Michael

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    don't try this at home. rm -rf's Avatar
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    Are your photos showing the bike exactly level? It looks tilted down in the front.

    I have my Campagnolo hoods level with the bars like your new fitting shows. But, my bars have much more drop than yours, and I still have the tops of the bars angled up slightly instead of horizontal. With your higher bars, I would try tilting them up even more.

    ( I did a self fitting to the bars. I barely tightened the bars so I could swivel them while on the bike. I sat on the bike in a doorway, waving my arm around to get my hands in a relaxed neutral postion, then bringing the hands down to the bars and tilting the bars to line up the hoods with my natural hand angle.)

    "hook your finger behind the bar" : wow.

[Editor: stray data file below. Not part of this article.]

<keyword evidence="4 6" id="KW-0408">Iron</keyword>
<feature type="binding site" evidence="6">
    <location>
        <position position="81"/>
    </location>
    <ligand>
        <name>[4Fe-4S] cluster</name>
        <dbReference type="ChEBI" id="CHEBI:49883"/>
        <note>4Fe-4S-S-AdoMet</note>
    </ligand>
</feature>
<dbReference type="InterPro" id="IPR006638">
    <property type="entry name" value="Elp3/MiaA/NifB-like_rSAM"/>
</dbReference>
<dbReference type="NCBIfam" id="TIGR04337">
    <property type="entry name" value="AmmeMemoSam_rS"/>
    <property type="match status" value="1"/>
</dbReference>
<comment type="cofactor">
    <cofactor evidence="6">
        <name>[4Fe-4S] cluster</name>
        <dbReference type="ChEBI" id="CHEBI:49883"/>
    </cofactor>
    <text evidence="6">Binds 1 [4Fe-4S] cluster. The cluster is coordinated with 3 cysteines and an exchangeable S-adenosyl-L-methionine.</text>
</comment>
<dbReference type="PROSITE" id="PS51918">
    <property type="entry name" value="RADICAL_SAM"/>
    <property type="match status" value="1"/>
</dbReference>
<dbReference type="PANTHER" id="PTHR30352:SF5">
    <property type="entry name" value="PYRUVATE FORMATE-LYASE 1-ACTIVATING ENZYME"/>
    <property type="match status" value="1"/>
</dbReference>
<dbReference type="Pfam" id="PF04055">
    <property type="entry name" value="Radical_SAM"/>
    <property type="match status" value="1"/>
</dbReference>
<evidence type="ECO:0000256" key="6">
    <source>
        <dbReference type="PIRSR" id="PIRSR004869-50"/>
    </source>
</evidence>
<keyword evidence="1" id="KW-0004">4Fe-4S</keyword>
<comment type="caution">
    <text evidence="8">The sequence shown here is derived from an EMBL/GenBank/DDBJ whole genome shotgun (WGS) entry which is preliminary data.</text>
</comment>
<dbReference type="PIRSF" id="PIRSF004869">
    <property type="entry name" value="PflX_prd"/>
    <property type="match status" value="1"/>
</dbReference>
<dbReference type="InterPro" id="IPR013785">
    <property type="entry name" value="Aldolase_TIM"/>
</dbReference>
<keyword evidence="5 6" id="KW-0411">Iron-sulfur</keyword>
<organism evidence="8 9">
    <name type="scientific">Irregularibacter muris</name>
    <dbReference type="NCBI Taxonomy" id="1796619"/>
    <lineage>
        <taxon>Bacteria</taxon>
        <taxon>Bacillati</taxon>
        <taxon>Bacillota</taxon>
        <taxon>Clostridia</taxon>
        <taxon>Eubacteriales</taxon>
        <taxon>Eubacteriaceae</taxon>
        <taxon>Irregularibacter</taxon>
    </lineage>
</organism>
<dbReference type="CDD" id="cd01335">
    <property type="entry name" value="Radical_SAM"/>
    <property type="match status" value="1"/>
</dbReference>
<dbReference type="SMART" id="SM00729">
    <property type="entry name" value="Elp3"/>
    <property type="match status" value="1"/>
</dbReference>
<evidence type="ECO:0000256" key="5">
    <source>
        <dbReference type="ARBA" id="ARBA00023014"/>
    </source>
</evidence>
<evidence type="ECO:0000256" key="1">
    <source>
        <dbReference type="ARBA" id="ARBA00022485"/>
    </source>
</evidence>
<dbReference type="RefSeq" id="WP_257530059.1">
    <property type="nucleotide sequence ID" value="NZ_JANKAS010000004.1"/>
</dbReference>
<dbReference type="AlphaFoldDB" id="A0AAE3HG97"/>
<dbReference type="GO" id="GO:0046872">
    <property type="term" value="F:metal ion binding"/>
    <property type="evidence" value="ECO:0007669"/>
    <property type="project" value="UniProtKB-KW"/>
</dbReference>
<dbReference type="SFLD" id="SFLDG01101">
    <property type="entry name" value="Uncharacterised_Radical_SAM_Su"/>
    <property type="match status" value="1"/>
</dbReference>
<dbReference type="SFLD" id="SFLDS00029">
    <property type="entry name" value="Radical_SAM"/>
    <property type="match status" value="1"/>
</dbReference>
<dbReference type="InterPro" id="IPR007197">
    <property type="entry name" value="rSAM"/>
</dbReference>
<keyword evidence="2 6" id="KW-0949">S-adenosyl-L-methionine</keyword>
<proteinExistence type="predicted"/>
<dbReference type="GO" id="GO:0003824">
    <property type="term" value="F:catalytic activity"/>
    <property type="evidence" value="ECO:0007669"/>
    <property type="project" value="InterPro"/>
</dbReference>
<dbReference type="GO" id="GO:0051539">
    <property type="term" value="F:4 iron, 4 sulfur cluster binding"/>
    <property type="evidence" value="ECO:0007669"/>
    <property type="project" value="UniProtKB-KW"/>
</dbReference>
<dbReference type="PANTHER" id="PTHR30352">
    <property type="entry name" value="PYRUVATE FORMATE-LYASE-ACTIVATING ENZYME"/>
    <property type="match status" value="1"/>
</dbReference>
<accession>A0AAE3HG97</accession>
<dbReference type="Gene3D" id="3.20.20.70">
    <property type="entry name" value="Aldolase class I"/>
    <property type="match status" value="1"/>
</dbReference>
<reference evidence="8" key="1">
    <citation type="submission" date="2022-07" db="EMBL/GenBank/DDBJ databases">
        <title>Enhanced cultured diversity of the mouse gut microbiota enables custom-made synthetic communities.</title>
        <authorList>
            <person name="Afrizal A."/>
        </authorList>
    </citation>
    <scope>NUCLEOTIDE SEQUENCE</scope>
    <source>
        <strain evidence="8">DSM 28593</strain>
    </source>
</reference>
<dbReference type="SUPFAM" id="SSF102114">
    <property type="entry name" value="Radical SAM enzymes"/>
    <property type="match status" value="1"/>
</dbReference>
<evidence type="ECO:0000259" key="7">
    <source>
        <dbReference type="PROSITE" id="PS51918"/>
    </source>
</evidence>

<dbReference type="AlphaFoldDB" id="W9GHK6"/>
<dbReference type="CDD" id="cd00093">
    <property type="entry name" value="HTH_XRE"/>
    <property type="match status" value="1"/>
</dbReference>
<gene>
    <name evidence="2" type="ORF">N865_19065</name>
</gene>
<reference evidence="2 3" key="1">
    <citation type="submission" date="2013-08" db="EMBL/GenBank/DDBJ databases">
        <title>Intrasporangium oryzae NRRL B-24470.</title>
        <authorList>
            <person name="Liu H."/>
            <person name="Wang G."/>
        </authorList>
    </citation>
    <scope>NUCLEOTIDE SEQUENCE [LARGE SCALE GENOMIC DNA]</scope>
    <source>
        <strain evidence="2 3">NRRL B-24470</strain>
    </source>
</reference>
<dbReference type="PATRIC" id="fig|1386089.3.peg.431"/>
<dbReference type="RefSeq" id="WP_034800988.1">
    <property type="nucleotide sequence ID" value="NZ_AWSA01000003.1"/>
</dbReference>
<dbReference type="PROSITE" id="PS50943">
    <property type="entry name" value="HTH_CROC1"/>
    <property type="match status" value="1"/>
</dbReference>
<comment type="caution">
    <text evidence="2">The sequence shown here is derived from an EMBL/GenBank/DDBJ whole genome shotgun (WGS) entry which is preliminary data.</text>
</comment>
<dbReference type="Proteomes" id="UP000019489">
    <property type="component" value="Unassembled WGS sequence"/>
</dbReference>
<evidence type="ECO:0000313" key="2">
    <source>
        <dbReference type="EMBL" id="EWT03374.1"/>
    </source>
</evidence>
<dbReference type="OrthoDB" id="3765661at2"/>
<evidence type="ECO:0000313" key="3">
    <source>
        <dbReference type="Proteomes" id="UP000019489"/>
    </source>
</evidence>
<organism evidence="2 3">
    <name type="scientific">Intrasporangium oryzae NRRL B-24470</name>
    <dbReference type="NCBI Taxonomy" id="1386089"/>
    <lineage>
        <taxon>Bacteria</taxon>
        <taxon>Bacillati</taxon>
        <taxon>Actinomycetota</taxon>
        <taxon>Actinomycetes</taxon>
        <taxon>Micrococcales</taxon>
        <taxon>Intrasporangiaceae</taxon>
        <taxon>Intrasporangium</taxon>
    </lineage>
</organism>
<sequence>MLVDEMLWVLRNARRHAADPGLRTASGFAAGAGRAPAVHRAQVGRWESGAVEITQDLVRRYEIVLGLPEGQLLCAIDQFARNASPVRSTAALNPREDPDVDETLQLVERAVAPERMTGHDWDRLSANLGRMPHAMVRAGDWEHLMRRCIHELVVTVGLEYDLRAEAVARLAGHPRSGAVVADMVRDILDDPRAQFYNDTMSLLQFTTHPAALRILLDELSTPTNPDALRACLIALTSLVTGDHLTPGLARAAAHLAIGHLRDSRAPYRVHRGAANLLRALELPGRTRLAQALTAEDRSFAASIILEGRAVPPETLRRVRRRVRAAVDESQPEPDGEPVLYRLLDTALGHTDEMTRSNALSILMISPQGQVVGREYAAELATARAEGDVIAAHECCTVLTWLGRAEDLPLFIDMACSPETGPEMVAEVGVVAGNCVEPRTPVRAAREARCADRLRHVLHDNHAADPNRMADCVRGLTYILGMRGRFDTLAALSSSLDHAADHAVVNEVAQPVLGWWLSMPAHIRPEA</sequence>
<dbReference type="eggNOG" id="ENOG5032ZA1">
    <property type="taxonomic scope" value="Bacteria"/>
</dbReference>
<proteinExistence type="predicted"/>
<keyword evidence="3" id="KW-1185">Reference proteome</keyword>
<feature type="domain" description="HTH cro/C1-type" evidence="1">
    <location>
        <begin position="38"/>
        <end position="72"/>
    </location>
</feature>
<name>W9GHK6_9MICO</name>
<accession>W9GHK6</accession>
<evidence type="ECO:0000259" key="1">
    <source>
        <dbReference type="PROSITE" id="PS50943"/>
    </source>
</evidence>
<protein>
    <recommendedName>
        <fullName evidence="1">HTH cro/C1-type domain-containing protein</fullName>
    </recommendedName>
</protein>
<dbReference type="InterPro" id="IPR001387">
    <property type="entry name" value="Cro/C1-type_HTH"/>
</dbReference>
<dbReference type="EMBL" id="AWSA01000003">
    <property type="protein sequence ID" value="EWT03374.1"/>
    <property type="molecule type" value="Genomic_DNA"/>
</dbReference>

Last edited by rm -rf; 01-06-11 at 06:56 AM.

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    just another gosling Carbonfiberboy's Avatar
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    My bars look like your new fit except that they are a couple inches lower w/r to the saddle. I mostly use two hand positions on the hoods. In the classic position I hook my little finger behind the bars. Yes I do, and it's worked great for thousands of miles. It's safer and more secure. I started doing it many years ago, after looking at photos of Jonathan Vaughters' hand positions in an article on hand/bar safety. In the second position, I hook my two smallest fingers under the hood, middle finger on the brake, forefinger in front of the hood, thumb on top, and lay my wrists on the flat bar top. Your new position will make this position more comfortable. It's great for long stretches of flat. Your new position may want you to bend your elbows more than you are used to, possibly much more. This is good. Work on riding with your forearms horizontal.